On Tuesday night, I was picked up and whisked to Wheaton, MD, for a night of Vietnamese deliciousness at Mi La Cay.  This was an event organized by some folks on donrockwell.com, a food and dining message board of which I’ve been a member for a few years.  It is a wonderful online community, and I truly wish we had something similar in Atlanta.  The event was a “$20 Tuesday,” which meant that we were going to eat all-inclusive for twenty bucks.  And eat we did!  For $20, we tried summer rolls (pretty standard, though others said the peanut sauce was delish), beef wrapped in grape leaves (delicious, and unlike anything I’ve ever had before), Vietnamese spicy hot and sour soup with shrimp (perfect for a cold, rainy night), roast duck soup with egg noodles (great flavor, but I got a lot of bone and gristle in my portion of duck, so it was hard to eat), stir-fried lemon-grass chicken (very tasty), French-styled beef cubes marinated in whiskey and peppers (a little heavy on the whiskey), grilled beef, pork, and chicken (my absolute favorite, no question – so tender and flavorful!), and a Vietnamese pancake with bean sprouts.  There were a few other dishes that I couldn’t eat due to heavy peanut content, but I still had PLENTY of food to enjoy.

For happy hour on Wednesday, I headed to Againn, a new (to me, anyway) gastropubby concept.  The bar was already pretty packed when I arrived at around 6:30, but it’s a shockingly comfortable space, even when busy.  The beer list is interesting, though, as a dedicated hop-head, I wish there had been more hop-crazy options on draft; to be fair, they did have some of my favorites in bottles.  The group (also a bunch of people from dr.com) ordered a bunch of food, and I tried a little bit of everything – the crispy fried brussels sprouts were darn tasty, and I don’t even like brussels sprouts very much.  I guess you can make just about anything better by deep-frying it.  The hot dog was the perfect little bar snack, especially with many beers.  I had bites of the fish and chips, the chicken pot pie, and the skate, and everything was very good.  One of the best features is the 4-7 PM happy hour, during which certain bites and beverages are only $5 (the options change frequently, I’m told).  The servie was awesome, too, so I’ll definitely keep Againn in mind when I return to DC.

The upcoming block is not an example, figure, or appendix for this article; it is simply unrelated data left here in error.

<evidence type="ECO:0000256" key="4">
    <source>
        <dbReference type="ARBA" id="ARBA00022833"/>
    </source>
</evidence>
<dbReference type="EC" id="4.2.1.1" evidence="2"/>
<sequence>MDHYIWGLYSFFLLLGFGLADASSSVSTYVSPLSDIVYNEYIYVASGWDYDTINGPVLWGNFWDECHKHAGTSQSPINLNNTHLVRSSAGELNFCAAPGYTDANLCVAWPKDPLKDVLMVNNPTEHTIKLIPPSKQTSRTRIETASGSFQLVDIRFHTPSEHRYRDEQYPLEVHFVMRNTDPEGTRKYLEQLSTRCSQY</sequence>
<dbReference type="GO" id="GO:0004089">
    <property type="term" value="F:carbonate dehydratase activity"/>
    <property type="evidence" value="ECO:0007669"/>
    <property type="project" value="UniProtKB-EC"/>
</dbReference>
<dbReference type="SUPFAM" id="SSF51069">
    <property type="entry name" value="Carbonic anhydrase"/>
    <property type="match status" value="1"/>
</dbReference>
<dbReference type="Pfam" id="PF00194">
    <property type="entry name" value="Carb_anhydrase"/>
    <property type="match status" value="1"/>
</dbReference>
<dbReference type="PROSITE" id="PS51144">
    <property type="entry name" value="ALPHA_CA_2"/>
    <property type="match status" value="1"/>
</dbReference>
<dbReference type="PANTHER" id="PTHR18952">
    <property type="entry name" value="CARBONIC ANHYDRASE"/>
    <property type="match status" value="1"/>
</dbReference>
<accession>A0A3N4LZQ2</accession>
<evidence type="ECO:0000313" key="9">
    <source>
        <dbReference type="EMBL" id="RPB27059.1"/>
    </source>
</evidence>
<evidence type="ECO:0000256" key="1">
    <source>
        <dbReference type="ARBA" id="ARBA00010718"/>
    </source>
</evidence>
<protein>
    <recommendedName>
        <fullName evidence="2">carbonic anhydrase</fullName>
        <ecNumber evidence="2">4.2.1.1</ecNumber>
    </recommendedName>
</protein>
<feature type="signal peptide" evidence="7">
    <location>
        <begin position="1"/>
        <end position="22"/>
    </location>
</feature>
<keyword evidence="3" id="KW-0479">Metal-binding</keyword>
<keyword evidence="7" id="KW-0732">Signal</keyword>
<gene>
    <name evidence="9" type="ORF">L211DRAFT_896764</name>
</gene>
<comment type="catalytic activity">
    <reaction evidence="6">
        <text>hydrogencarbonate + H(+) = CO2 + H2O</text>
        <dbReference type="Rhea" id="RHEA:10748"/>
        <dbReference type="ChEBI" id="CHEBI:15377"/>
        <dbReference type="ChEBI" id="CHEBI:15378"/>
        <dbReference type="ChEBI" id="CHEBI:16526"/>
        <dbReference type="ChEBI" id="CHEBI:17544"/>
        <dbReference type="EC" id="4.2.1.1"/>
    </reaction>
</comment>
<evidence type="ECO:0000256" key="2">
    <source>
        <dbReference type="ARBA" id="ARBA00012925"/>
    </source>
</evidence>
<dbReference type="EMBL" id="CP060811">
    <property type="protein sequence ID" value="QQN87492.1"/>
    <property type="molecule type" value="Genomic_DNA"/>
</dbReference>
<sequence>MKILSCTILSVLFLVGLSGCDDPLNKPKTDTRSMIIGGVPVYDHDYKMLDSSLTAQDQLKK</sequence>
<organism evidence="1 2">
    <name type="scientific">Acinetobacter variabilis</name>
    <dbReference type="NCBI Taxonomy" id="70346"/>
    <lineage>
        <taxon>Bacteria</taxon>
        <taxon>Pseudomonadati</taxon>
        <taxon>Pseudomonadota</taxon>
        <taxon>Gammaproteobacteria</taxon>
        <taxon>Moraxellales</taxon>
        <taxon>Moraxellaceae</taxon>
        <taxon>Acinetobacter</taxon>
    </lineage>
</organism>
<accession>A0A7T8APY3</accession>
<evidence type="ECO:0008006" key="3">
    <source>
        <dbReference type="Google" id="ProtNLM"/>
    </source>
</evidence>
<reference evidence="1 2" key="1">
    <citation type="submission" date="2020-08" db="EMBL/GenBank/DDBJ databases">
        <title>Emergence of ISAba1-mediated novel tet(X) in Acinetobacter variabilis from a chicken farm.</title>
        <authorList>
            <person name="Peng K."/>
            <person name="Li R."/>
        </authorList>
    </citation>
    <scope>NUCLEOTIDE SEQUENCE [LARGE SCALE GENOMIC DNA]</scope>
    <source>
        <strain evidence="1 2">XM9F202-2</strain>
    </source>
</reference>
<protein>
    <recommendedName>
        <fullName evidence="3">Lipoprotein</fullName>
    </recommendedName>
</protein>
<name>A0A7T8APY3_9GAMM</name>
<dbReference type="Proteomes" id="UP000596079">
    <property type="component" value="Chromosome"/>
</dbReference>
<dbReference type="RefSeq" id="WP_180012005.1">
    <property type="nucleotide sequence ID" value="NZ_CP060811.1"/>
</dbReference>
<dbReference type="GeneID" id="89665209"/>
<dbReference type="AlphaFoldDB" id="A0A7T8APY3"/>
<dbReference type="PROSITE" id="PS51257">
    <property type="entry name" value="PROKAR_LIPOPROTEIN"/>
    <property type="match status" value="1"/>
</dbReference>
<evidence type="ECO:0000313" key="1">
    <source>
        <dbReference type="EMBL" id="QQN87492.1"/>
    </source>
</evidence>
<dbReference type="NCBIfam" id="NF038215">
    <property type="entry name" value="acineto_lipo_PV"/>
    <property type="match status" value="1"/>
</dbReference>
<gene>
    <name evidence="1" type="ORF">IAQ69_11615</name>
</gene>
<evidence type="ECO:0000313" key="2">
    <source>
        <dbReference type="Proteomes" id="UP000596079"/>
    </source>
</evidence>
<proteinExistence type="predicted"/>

I’ll be leaving for Salt Lake City on Sunday, but I hope to post some recipes while I’m gone.  Have a wonderful weekend, all!

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2 Comments »

  1. Pizza and steak in one day…bc we are gangsta like that.

    To eat that hangar steak at any temp other than rare is a sin.

    Comment by Lexa — March 22, 2010 @ 1:03 am

  2. Hahaha, we are totally gangsta foodies. And I definitely agree about the hanger – you MIGHT be able to get away with medium rare, but that’s the end of the line.

    Comment by bettyjoan — March 24, 2010 @ 12:42 pm